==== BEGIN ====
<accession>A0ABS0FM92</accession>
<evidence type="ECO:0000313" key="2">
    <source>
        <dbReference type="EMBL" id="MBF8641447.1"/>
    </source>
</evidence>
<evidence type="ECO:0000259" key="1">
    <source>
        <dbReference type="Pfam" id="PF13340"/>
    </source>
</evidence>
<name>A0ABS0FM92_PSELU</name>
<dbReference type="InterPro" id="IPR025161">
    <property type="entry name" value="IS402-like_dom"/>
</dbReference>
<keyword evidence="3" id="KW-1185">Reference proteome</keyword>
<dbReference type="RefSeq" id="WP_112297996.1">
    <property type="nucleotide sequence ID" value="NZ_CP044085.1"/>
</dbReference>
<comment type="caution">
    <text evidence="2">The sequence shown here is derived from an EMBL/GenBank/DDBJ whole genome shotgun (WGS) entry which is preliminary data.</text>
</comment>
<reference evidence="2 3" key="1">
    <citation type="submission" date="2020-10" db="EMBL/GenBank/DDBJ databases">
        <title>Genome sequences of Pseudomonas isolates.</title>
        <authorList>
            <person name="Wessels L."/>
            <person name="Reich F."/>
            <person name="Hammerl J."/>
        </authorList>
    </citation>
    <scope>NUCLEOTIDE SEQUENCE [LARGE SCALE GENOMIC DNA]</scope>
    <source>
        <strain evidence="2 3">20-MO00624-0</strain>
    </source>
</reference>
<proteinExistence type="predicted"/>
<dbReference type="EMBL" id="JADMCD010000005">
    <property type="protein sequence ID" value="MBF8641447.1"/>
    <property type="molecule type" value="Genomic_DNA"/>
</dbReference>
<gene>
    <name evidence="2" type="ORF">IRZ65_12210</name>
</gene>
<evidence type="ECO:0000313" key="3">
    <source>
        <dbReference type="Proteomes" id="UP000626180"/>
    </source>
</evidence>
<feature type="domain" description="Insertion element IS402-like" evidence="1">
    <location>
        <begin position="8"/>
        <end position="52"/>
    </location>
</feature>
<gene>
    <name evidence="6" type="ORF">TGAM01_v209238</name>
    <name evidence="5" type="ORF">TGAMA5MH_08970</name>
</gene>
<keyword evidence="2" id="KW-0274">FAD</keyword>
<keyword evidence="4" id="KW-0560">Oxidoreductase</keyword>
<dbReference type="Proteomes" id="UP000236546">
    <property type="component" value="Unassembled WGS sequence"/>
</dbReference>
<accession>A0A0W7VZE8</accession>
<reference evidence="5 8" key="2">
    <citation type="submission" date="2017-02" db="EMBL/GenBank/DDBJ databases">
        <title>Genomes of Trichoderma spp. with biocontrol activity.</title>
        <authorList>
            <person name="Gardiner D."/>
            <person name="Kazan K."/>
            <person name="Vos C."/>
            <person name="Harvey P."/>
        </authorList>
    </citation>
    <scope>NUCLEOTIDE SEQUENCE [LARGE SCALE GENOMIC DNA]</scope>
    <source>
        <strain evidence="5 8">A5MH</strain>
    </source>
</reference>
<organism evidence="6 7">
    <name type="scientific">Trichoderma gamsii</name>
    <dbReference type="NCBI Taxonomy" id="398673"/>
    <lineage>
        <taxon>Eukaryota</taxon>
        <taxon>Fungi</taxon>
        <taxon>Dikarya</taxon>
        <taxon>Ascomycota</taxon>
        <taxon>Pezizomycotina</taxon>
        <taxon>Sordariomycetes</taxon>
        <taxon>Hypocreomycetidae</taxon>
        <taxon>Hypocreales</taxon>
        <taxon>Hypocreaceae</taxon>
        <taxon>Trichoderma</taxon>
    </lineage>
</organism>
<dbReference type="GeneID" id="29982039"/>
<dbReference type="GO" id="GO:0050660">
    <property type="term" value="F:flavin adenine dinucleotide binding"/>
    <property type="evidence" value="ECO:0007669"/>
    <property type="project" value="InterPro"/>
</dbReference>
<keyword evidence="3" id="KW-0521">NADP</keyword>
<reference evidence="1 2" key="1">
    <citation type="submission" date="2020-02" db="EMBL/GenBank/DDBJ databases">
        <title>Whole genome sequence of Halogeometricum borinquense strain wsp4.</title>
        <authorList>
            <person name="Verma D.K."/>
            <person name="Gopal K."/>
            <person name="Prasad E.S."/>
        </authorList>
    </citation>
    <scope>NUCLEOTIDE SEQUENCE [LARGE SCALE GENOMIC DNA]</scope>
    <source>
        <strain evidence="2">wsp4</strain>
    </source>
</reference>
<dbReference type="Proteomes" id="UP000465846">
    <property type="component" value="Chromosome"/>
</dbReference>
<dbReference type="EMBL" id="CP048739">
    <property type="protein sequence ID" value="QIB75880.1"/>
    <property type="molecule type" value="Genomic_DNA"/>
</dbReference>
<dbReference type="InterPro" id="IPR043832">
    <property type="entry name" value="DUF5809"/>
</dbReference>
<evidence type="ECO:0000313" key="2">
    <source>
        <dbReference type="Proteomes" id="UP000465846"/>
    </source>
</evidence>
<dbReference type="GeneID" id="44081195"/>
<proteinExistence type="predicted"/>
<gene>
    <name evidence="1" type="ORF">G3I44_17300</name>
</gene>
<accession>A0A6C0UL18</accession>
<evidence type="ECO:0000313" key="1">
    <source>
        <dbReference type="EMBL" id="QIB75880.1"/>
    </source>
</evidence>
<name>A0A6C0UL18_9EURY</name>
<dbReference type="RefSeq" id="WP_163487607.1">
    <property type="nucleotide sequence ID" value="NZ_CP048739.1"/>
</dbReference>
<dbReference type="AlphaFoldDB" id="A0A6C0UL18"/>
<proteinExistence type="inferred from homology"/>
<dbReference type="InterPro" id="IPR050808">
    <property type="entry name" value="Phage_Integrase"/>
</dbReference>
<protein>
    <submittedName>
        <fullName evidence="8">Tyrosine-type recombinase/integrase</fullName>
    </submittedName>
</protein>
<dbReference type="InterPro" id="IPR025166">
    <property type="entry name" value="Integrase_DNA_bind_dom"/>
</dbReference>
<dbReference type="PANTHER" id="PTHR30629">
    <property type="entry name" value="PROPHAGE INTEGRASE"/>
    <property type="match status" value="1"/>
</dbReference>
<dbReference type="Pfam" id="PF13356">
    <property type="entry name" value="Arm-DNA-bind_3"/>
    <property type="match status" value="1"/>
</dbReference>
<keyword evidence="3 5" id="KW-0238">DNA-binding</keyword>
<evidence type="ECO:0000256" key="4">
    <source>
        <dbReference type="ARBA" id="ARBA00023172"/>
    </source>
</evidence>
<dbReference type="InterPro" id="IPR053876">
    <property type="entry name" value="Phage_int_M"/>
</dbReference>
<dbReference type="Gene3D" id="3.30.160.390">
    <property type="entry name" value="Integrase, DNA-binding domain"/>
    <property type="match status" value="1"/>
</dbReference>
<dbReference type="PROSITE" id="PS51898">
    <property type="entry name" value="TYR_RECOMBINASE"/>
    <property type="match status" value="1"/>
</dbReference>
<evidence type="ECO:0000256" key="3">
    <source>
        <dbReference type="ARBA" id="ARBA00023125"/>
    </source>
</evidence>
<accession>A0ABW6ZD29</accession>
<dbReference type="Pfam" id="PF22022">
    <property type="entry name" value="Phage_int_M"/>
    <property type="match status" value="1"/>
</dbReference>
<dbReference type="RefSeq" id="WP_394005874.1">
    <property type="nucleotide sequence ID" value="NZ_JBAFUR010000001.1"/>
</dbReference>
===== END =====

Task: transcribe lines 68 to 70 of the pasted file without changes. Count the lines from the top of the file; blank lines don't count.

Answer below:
        <title>Genomes of Trichoderma spp. with biocontrol activity.</title>
        <authorList>
            <person name="Gardiner D."/>